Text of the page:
A new CNN/ORC poll finds Donald Trump continuing to dominate the Republican field for President. Trump has the support of a third of Republicans nationally in the crowded 17-candidate field. Retired neurosurgeon Ben Carson, a distant second, is the only other candidate to receive double-digit support.
Trump’s first place showing with 32 percent is followed by Carson with 19 percent. Jeb Bush is third with 9, followed by Ted Cruz at 7. Gov. Scott Walker of Wisconsin and former Gov. Mike Huckabee of Arkansas each have 5 percent support. All other candidates, including Marco Rubio, Rand Paul, Carly Fiorina and the others earn 3 percent or less. The poll of 474 Republicans has a margin of error of +/- 4.5 percent.
Although Jeb Bush currently sits third in the national poll, he is fast becoming the most polarizing candidate in the field. Almost half of Republicans, 47 percent, say they would be “dissatisfied” or “upset” if Bush were the nominee. Only 16 percent of Republicans would be “enthusiastic” with Bush leading the ticket.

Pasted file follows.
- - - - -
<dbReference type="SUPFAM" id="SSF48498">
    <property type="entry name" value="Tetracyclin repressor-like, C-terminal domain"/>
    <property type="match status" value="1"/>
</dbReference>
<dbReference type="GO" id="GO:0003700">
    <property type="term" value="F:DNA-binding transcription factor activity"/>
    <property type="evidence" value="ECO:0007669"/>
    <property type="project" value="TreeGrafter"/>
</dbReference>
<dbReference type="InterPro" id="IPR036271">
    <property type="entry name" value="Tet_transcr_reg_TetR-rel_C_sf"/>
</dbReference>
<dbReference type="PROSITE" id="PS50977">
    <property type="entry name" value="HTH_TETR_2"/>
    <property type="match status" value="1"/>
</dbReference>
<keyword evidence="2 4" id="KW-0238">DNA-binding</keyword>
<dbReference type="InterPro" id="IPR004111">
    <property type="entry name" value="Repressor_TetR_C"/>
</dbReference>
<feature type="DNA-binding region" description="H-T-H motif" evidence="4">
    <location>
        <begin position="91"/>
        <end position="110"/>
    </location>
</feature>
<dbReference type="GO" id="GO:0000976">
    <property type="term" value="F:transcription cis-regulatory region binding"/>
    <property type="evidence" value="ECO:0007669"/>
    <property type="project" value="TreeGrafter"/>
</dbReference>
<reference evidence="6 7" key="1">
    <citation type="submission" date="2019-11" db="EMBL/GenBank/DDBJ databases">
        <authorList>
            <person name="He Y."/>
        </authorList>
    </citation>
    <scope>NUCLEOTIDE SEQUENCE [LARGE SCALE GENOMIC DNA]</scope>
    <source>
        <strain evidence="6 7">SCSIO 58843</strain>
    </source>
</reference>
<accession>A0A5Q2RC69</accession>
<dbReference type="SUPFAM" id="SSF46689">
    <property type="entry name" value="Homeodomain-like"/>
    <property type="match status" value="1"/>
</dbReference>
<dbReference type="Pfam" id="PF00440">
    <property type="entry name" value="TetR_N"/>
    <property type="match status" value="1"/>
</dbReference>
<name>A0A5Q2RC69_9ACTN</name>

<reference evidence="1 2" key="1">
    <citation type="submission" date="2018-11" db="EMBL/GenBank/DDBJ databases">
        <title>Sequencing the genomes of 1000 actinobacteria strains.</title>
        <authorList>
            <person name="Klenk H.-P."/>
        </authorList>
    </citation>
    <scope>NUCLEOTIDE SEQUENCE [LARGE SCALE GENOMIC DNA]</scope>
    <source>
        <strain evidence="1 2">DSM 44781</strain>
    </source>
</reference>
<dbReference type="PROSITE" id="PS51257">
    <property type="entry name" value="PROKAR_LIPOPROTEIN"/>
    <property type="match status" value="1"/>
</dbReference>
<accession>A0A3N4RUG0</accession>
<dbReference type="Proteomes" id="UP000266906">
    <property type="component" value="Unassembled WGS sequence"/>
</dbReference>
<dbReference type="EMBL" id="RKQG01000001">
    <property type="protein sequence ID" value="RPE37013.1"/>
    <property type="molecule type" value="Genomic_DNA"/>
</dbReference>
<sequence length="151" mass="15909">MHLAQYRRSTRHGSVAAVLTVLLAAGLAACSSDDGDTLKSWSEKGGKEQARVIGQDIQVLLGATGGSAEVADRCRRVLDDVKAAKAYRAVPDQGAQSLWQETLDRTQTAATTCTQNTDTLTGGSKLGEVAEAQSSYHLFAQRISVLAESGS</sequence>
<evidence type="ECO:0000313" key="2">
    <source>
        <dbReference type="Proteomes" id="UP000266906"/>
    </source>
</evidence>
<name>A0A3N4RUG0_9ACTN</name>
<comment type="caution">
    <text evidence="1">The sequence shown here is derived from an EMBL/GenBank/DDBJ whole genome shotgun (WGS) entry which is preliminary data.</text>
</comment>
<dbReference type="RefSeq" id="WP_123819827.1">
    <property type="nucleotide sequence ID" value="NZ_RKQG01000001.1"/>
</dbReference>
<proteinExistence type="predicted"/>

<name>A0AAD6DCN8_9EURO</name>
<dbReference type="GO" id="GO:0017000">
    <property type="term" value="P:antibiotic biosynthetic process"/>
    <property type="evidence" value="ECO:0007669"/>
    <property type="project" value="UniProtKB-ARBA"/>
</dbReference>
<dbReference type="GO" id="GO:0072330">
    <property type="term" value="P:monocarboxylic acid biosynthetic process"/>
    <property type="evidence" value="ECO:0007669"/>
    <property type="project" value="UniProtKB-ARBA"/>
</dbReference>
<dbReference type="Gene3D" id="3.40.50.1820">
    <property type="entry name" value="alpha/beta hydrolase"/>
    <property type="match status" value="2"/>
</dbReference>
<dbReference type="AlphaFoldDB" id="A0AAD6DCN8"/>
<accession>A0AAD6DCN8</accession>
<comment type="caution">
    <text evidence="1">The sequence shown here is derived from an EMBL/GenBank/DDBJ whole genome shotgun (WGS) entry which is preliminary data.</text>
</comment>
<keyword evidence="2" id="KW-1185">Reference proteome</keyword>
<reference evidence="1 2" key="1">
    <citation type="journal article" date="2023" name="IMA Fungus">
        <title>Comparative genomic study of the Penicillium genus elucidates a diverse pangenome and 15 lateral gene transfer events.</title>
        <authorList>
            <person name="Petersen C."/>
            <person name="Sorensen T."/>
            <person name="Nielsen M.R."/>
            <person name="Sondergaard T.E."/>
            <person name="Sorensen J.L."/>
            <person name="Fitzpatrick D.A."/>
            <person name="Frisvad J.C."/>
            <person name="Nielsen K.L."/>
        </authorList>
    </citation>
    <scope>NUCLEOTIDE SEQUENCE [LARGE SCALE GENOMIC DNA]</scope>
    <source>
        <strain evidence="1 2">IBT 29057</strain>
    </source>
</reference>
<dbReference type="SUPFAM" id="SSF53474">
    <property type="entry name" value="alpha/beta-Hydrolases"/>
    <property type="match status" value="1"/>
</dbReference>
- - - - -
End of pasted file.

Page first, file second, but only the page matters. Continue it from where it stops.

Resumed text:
By contrast, 43 percent of Republicans would be enthusiastic with Carson leading the party in 2016, roughly the same as the 40 percent who would be excited with Trump as the nominee.
Bush’s problems are compounded because illegal immigration has vaulted to one of the top concerns for Republican voters. A majority of Republicans, 51 percent, now say the issue will be “extremely important” in determining their vote. That figure is up 12 points from a CNN poll in June.
This poll was taken as the Labor Day holiday was ending, essentially closing out the summer pre-season of the nomination fight. With the unofficial end of summer, the candidates’ campaigns will enter a more aggressive phase, with more extensive ground operations and paid advertising. Bush’s Super PAC, for example, has booked $11 million in advertising in New Hampshire beginning next week through the end of the year.
Still, the summer months have completely upended the Republican nomination contest. Together, Trump and Carson earn the support of a majority of Republican voters, even though there are 15 other candidates. The mass swing to these two candidates, neither of whom as run for office before, is staggering. Every other candidate has lost considerable ground since June. At least a few who were expected to run competitive races, including Rand Paul and Rick Perry, are more likely to bow out of the race rather than launch a comeback.
The main takeaway though is that Jeb Bush, at one time the presumed front-runner, has not only lost ground, but has actually become unacceptable to almost half of the Republican electorate.